Garin was an active baby who enjoyed playing with his half-brothers Tyler and Alex, now 22 and 18.

    His mother had noticed a symmetrical rash on his neck and groin but it wasn’t until his grandmother called that Garin was acting strangely that they became concerned. The couple now
know the rash is an early symptom of the disease.

    Mrs. Karsten took her son to his pediatrician, who noticed the child’s liver was enlarged and ordered blood tests that showed his white blood cell counts were extremely high.

    “He came back in the room and said, ‘You go home, pack for a couple of days. I’m calling Children’s Hospital that you will be there within the hour,’” Mrs. Karsten said.

    After Garin was diagnosed with Langerhan’s histiocytosis, chemotherapy was started. He was in the hospital for 18 days.

    “The first year, we spent every holiday at the hospital,” Mrs. Karsten said. “Garin always wanted to be in a room where he could watch the (Flight for Life) helicopters. One time, the crew got
him and took him to the helicopter.”

    Garin was put on the waiting list for a bone-marrow transplant.

    His parents were matches, but not perfect ones. Four potential donors who were exact matches were found.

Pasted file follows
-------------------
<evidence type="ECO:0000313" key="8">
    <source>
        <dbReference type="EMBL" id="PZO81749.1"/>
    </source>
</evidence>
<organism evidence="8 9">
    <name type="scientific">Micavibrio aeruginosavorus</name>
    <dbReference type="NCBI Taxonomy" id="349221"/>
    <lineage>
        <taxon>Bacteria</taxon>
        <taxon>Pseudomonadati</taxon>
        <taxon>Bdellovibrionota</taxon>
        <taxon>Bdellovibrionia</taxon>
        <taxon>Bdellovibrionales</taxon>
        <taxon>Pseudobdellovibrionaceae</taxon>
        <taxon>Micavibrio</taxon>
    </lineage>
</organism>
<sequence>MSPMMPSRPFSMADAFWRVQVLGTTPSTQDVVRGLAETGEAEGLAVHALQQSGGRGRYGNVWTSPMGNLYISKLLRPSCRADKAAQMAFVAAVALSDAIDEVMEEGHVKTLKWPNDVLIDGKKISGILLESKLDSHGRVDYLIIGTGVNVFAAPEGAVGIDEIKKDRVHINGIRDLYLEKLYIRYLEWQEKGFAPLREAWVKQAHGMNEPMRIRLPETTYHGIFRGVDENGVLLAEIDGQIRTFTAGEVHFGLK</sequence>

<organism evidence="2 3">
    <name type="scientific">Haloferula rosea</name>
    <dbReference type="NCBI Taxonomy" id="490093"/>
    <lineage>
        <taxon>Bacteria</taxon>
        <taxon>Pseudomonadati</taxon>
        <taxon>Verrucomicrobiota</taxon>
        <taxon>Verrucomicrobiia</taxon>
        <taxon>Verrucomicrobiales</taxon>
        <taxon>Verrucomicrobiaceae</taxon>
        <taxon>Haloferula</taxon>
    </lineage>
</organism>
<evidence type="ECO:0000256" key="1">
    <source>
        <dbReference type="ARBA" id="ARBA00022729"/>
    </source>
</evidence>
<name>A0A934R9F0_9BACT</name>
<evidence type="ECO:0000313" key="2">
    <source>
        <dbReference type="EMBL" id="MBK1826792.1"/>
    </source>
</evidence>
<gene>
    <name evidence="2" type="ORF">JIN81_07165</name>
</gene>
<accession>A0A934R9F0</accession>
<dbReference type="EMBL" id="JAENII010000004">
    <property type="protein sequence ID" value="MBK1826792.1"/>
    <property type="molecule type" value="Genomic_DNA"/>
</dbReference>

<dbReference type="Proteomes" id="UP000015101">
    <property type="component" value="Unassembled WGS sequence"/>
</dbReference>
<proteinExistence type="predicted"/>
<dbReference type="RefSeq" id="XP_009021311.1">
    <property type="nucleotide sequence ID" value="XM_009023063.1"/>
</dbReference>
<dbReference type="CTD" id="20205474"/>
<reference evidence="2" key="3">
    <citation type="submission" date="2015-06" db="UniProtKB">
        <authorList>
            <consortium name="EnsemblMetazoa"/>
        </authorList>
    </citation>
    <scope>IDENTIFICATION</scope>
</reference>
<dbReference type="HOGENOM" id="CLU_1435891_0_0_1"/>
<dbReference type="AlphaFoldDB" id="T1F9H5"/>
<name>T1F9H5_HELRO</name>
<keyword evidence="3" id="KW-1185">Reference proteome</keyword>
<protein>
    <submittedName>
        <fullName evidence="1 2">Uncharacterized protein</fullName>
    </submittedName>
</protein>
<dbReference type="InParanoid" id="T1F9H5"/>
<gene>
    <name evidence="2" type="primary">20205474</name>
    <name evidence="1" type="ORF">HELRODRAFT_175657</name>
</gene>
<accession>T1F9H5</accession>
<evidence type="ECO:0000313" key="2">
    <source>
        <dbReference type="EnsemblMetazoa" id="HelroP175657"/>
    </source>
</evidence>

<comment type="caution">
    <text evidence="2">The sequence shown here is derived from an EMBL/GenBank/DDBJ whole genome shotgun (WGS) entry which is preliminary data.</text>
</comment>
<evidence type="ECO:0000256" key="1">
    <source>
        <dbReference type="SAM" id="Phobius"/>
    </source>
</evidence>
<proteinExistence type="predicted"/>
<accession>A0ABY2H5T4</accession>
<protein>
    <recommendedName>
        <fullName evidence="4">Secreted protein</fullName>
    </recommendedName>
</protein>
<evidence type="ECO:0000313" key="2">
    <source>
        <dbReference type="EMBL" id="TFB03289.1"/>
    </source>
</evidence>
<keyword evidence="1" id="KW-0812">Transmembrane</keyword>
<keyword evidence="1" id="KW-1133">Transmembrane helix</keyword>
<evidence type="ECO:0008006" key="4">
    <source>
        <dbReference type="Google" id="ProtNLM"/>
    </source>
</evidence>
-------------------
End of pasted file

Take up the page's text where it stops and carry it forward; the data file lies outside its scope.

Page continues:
The bone marrow came from Kevin, a 36-year-old man who lived in Mississippi and had been on the donor list since 1993.

    Garin, who had been in the hospital since May, was released in mid-July when his white blood cell count was in the normal range.

    Initially checked every day for possible rejection or infection, Garin was slowly weaned to where he now has an annual check-up.

    Garin has matter-of-factly dealt with complications that have arisen from the treatments, his parents said.

    Small for his age, the boy has given himself a daily growth-hormone injection for four years.

    Two years ago, Garin started falling and it was discovered he needed metal plates to stabilize his knees.

   “I was mad because I had to miss soccer camp,” Garin said.

    The plates were removed in November.

   Last year, Garin had cataract surgeries in both eyes and now wears glasses.

   Kevin contacted the family a year after the transplant when he was given their name and phone number. Garin has developed a long-distance relationship with the man who saved his life
and hopes to go fishing with him someday.

    “He said he doesn’t have children and he feels like Garin is a son,” Mrs. Karsten said. “We joke that if a blond, blue-eyed boy shows up on his doorstep, he won’t be able to deny him.”

    Garin now has two DNAs.

    “If it’s a hair test, he has our DNA, but if it’s a blood test, he matches Kevin,” Mrs. Karsten said.

    Looking to the future, Garin said he wants to join the Marines.

    “I want to protect the country and my family,” he said.


Image Information: State pins from other athletes were collected by Garin Karsten at the 2010 National Transplant Olympic Games in Madison.         Photo by Sam Arendt